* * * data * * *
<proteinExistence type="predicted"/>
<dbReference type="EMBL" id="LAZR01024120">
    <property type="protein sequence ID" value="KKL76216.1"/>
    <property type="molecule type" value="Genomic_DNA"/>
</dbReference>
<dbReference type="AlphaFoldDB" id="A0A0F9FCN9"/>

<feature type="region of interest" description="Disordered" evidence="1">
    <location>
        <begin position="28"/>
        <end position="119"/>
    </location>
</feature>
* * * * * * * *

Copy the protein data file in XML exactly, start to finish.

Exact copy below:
<proteinExistence type="predicted"/>
<dbReference type="EMBL" id="LAZR01024120">
    <property type="protein sequence ID" value="KKL76216.1"/>
    <property type="molecule type" value="Genomic_DNA"/>
</dbReference>
<dbReference type="AlphaFoldDB" id="A0A0F9FCN9"/>

<feature type="region of interest" description="Disordered" evidence="1">
    <location>
        <begin position="28"/>
        <end position="119"/>
    </location>
</feature>